With RT-PCR testing as the current gold-standard test for our overburdened healthcare system, we must carefully evaluate its role in guiding decisions of management. Looking at SARS-CoV, which has a matching genetic sequence of over 70% to COVID-19, detectibility of RT-PCR peaks nine to 11 days after onset of illness, making RT-PCR less useful during the first week of illness [15,16]. Similarly, in a study that included 75 patients, 24 (32%) had a positive RT-PCR at the initial presentation compared to 51 (86%) on day 14 [17].


Learning from the past, we must clinically assess the patient holistically, weighing in factors of etiological testing, imaging, travel, contacts, comorbidities, and location of sampling, and possibly treating and isolating patients for COVID-19 even with serially negative RT-PCR testing. In addition, more studies addressing the predictive values of RT-PCR, and other effective diagnostic methods should be conducted.


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  3. Richardson S, Hirsch J, Narasimhan M, et al.: Presenting characteristics, comorbidities, and outcomes among 5700 patients hospitalized with COVID-19 in the New York City area. JAMA. 2020, [Published online ahead of print]:10.1001/jama.2020.6775
  4. Information for laboratories about coronavirus (COVID-19). (2020). Accessed: May 25, 2020: https://www.cdc.gov/coronavirus/2019-ncov/lab/index.html.
  5. Guan W, Ni Z, Hu Y, et al.: Clinical characteristics of coronavirus disease 2019 in China. N Engl J Med. 2020, 382:1708-1720. 10.1056/nejmoa2002032
  6. FAQs on testing for SARS-CoV-2. (2020). Accessed: March 25, 2020: https://www.fda.gov/medical-devices/emergency-situations-medical-devices/faqs-diagnostic-testing-sars-cov-2.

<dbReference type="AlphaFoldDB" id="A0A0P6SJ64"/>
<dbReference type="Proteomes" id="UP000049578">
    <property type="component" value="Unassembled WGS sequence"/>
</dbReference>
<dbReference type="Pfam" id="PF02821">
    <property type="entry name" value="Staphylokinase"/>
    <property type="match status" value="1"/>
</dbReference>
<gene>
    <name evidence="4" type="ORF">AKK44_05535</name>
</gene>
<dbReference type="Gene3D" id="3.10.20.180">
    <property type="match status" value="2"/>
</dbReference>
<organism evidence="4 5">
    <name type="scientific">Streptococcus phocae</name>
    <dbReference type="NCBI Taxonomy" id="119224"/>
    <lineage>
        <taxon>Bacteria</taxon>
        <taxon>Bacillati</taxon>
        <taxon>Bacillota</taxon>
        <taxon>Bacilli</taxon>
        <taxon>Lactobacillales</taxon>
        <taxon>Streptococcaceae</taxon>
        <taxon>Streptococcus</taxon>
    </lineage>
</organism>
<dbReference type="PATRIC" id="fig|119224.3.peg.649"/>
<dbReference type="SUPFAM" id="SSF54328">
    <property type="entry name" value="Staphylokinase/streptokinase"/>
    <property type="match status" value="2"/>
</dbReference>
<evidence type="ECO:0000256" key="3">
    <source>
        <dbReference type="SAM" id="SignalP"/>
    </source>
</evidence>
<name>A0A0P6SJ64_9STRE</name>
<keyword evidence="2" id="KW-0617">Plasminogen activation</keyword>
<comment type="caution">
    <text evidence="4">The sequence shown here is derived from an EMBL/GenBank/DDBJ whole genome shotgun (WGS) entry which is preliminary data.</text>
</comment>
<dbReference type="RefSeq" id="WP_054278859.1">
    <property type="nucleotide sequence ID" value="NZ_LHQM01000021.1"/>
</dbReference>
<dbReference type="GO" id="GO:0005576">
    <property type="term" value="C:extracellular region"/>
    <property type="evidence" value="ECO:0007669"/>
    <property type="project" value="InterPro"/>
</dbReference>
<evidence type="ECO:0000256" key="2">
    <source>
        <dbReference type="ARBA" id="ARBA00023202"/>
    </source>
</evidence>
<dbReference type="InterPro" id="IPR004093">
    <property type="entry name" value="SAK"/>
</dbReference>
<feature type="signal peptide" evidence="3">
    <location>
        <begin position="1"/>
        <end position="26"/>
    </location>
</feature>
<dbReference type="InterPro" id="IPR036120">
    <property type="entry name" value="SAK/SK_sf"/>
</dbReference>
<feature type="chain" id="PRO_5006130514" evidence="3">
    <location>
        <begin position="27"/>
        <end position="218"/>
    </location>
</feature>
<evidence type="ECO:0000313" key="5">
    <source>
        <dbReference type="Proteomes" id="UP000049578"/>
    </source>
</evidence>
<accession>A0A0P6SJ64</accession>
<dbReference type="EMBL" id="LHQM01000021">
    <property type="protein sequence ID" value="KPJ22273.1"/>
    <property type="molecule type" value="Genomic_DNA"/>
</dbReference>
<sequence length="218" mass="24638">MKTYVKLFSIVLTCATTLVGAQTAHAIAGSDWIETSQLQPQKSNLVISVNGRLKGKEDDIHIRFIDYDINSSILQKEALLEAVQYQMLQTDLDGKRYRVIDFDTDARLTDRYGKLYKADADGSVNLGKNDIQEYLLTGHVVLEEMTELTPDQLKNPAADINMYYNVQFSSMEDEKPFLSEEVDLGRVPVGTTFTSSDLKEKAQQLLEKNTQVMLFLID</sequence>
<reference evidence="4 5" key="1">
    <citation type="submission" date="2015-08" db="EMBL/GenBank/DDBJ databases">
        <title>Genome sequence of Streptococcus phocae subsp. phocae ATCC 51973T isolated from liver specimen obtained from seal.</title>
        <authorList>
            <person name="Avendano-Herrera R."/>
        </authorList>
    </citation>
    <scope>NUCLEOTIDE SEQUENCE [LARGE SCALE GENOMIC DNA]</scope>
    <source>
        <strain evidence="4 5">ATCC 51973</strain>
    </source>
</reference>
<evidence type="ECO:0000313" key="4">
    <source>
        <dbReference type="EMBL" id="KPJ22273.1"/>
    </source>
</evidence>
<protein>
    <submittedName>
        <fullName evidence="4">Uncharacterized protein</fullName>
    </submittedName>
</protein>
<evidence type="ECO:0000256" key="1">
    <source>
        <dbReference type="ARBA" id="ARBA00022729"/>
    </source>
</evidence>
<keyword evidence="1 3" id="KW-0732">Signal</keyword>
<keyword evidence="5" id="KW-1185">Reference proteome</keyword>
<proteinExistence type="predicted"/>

7. Liu Y, Yan L, Wan L, et al.: Viral dynamics in mild and severe cases of COVID-19. Lancet. 2020, [Published online ahead of print]:10.1016/s1473-3099(20)30232-2
  8. Gautret P, Lagier JC, Parola P, et al.: Hydroxychloroquine and azithromycin as a treatment of COVID- 19: results of an open-label non-randomized clinical trial. Int J Antimicrob Agents. 2020, [Published online ahead of print]:10.1016/j.ijantimicag.2020.105949
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  11. Wang W, Xu Y, Gao R, Lu R, Han K, Wu G, Tan W: Detection of SARS-CoV-2 in different types of clinical specimens. JAMA. 2020, 323:1843-1844. 10.1001/jama.2020.3786
  12. Wong H, Lam H, Fong A, et al.: Frequency and distribution of chest radiographic findings in COVID-19 positive patients. Radiology. 2019, [Published online ahead of print]:10.1148/radiol.2020201160
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  14. Ai T, Yang Z, Hou H, et al.: Correlation of chest CT and RT-PCR testing in coronavirus disease 2019 (COVID-19) in China: a report of 1014 cases. Radiology. 2020, [Published online ahead of print]:10.1148/radiol.2020200642
  15. Hui D, Azhar E, Madani T, et al.: The continuing 2019-NCoV epidemic threat of novel coronaviruses to global health — The latest 2019 novel coronavirus outbreak in Wuhan, China. Int J Infect Dis. 2020, 91:264-266. 10.1016/j.ijid.2020.01.009
  16. Tang P, Louie M, Richardson SE, et al.: Interpretation of diagnostic laboratory tests for severe acute respiratory syndrome: the Toronto experience. CMAJ. 2004, 170:47-54.
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Case report

A Case of Novel Corona Virus With Three Negative Nasopharyngeal Swabbings

Author Information

Tianyu She

Internal Medicine, New York College of Osteopathic Medicine, Old Westbury, USA

Haowei Han

Family Practice, Peconic Bay Medical Center-Northwell Health, Riverhead, USA

Sandeep Gandhi Corresponding Author

Medicine, Peconic Bay Medical Center-Northwell Health, Riverhead, USA

Ethics Statement and Conflict of Interest Disclosures

Human subjects: Consent was obtained by all participants in this study. Conflicts of interest: In compliance with the ICMJE uniform disclosure form, all authors declare the following: Payment/services info: All authors have declared that no financial support was received from any organization for the submitted work. Financial relationships: All authors have declared that they have no financial relationships at present or within the previous three years with any organizations that might have an interest in the submitted work. Other relationships: All authors have declared that there are no other relationships or activities that could appear to have influenced the submitted work.

Case report

A Case of Novel Corona Virus With Three Negative Nasopharyngeal Swabbings